T here were, says Cat, perhaps one or two male students on her English degree. How great to have so many clever, educated young women spilling out every year, but there could be negative consequences, as a new book, Date-onomicspoints out: But, as the business journalist Jon Birger relates Marriage minded women his book Date-onomics, if an educated woman wants to form long-term partnership with a man of similar education, the numbers are stacked against her.
But it could just be a numbers game, she says though Birger will say these two things are linked. Birger had started noticing that he was around far more single women than men.
I wanted to figure out why. At first he thought it was just a big city problem — perhaps more educated women than men were drawn to New York, where he lives, or cities such as Los Angeles or London. The numbers are pretty much the same across the United States. Across young people, age 30 and under, [there are] about four college grad women for every three college grad men.
Marriage minded women many cases, this gender gap is even bigger in rural states than in urban ones.
In the US, he writes that among to year-olds, there are 5. We are seeing a gap in the UK too.
Last year, a record number of women outnumbered menwith nearly 58, more women than men. He thinks one of the drivers of the so-called hook-up culture is the "Marriage minded women" of men who have found a wealth of available women to choose from. She is mainly attracted to Oxbridge graduates, she says with a small laugh. That indicated there is a preference for similarity. There is very strong preference for similarities along a range of attributes, such as age, height, occupation, interests.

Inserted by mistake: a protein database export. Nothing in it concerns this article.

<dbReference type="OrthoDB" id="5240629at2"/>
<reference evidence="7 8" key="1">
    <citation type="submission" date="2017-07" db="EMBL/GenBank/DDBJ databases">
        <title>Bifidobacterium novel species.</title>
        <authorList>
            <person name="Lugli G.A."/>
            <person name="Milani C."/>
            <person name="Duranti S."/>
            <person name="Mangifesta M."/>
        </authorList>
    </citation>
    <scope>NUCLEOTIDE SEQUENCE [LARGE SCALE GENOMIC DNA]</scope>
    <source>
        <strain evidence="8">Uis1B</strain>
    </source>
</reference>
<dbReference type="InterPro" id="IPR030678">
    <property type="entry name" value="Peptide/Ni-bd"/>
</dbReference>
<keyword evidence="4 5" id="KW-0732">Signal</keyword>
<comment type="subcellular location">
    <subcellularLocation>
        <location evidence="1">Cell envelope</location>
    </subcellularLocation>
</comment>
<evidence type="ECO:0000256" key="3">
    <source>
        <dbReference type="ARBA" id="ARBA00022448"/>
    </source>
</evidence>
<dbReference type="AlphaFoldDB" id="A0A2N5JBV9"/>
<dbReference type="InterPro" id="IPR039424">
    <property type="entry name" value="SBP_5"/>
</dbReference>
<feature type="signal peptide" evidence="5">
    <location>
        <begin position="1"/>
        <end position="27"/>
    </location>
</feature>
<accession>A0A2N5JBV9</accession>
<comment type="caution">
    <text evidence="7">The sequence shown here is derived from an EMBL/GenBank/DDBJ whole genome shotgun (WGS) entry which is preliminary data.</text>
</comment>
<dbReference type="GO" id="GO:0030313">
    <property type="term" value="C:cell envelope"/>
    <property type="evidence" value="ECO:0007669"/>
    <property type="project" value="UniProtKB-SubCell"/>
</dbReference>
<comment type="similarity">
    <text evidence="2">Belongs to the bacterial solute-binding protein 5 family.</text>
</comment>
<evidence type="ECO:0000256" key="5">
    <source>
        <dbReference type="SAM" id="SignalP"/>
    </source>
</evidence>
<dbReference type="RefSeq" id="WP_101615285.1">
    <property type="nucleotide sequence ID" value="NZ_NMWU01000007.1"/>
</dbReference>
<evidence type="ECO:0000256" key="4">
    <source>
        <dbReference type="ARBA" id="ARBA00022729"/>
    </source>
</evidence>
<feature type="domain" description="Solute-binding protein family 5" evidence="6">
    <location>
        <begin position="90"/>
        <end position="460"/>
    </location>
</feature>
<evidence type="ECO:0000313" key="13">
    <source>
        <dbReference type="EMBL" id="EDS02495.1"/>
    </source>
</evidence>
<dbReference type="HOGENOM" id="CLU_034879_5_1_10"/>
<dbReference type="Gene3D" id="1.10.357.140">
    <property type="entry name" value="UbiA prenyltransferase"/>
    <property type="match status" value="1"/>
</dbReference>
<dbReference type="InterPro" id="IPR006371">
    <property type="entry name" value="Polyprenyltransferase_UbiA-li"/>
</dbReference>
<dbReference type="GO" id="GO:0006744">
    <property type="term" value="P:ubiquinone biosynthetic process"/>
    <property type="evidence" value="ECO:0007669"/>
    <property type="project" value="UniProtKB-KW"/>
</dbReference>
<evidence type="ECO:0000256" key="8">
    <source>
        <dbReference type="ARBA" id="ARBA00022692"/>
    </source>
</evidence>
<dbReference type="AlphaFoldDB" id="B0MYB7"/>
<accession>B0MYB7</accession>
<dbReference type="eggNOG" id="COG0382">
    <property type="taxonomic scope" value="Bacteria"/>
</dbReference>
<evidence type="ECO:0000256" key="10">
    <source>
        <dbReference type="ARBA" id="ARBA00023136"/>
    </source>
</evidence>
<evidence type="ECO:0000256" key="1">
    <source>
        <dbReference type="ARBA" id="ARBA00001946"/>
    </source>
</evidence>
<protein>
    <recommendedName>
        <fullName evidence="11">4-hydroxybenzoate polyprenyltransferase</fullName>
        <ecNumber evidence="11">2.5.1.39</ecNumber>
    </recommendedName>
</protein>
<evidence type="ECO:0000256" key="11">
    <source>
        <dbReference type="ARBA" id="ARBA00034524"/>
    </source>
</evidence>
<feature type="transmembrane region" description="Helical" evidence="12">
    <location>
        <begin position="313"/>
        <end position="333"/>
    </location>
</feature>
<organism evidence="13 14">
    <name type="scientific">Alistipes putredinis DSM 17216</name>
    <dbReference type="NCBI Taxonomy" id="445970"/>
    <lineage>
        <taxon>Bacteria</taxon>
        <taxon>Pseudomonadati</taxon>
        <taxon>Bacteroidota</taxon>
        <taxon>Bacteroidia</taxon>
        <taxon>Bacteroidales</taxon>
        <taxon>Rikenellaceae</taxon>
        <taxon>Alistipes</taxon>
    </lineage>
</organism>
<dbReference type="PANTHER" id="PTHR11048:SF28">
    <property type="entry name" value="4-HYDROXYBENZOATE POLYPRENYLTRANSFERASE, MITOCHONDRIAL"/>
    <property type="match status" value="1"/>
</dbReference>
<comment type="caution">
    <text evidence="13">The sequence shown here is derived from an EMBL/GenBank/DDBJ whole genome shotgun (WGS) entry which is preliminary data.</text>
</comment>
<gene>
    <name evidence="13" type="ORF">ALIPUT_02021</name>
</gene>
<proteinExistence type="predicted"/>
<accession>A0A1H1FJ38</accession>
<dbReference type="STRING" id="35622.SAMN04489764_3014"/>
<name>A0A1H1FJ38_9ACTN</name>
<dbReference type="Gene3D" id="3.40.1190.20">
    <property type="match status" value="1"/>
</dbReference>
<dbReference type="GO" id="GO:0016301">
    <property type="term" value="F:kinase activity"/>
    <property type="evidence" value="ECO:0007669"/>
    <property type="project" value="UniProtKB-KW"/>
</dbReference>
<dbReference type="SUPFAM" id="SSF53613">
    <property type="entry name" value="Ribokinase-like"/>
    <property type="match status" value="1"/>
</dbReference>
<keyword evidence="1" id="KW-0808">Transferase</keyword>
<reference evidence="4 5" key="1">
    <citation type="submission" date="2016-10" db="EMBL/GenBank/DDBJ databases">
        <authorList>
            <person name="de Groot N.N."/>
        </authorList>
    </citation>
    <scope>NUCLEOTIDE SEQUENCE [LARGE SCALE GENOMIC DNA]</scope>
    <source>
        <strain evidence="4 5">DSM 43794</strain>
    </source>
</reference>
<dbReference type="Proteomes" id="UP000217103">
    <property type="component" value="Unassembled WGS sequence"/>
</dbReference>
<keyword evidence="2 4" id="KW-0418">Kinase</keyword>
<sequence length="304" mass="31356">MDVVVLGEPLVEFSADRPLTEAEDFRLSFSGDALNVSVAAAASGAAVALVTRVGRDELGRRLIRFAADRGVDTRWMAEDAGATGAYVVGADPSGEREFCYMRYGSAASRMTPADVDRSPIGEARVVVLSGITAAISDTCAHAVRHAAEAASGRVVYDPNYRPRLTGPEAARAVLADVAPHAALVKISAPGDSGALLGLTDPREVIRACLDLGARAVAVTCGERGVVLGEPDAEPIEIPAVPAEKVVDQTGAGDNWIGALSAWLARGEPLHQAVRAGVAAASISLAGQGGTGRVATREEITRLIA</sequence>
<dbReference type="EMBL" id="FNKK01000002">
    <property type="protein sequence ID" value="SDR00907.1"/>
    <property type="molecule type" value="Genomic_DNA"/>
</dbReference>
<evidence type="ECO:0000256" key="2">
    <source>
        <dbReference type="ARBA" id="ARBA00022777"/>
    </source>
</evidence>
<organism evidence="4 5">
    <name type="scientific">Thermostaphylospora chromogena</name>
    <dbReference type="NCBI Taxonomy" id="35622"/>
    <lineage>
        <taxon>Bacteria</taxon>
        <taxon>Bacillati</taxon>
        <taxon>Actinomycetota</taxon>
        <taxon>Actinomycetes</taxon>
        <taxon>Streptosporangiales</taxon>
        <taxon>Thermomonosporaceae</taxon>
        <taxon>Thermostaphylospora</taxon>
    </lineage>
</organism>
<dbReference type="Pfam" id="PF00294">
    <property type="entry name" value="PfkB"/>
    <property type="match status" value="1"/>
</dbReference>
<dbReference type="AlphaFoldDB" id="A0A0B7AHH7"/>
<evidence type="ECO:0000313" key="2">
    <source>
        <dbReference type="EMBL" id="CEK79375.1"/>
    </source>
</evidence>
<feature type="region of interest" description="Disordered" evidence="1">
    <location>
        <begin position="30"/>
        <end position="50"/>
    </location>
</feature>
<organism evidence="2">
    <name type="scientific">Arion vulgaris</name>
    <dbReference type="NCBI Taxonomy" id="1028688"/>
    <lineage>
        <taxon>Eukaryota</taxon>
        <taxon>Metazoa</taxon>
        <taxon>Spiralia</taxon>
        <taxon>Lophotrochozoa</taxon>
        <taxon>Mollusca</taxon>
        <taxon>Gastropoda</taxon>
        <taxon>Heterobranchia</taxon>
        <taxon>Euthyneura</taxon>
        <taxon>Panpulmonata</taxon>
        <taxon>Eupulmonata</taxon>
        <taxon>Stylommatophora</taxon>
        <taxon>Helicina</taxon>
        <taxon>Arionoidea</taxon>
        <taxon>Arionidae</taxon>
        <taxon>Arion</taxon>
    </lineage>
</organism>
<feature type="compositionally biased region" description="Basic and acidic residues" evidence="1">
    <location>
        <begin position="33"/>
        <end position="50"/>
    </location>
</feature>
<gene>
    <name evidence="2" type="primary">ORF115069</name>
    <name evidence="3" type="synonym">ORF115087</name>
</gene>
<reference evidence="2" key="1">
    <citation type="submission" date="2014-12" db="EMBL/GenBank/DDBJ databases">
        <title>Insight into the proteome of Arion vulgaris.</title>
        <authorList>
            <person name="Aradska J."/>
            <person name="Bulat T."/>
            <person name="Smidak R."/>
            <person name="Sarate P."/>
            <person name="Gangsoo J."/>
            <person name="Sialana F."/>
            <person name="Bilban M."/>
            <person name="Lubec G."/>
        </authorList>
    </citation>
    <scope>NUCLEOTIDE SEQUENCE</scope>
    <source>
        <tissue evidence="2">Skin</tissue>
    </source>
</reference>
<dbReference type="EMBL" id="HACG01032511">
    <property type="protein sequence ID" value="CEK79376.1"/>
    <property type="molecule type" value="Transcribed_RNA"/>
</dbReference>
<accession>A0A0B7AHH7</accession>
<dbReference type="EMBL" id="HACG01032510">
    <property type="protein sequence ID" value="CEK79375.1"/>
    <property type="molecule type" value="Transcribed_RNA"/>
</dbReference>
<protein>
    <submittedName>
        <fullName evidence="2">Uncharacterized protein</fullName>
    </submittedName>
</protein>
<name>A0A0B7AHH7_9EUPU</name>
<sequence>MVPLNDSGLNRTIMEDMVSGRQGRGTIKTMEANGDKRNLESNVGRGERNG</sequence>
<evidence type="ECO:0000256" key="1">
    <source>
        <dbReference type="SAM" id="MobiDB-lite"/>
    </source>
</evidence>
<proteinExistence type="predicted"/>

increasing prevalence and efficiency of online dating has also had an effect, says Birger, because of the filtering tick-box nature of it or as Evan Marc Katza dating coach whose advice I like to read, warns: In the US, among people aged who do not have a college degree, there are 9. So the dating world is just as hard for those blue collar guys.
One of my bits of advice in the book is that I think we all need Marriage minded women open our hearts and minds to dating across socioeconomic lines. I refer to these as mixed-collar marriages. You see it much more in the African American community, where the gender disparity in college education is more extreme — you certainly see more educated women married to working-class guys.
There is also evidence to suggest that couples in which the woman is more educated than the man are happier. One study of more than 1, interviews with couples found that in relationships where the woman was more educated than the man, they were more likely to stay together than in couples where both had low levels of education, or where it was the woman with the lower level. In the past, couples where the woman "Marriage minded women" better educated were more likely to divorce than other couples, but no more.
Is this mostly down to changing attitudes? We can see from data from around the Marriage minded women that men are marrying women with more education than themselves. There seems to be a very tight relationship between changes in the Marriage minded women gap in education and what happens to marriage and cohabitation patterns.
She cites a study by Marianne Bertrand of women who had higher incomes on average than men: However, Belot thinks women may be increasingly accepting of the fact that they may not meet the sort of partner they want and therefore choose to be alone: I think the question is more, do you have the opportunity to meet?
A study by the Pew Research Center think "Marriage minded women" last year found that for the first time in the US there were more couples in which the woman was more educated than her husband than the opposite. But there is still a stigma, says Genevieve Zawadawho runs a matchmaking service, particularly for women over Funnily enough, men hardly ever discuss it.
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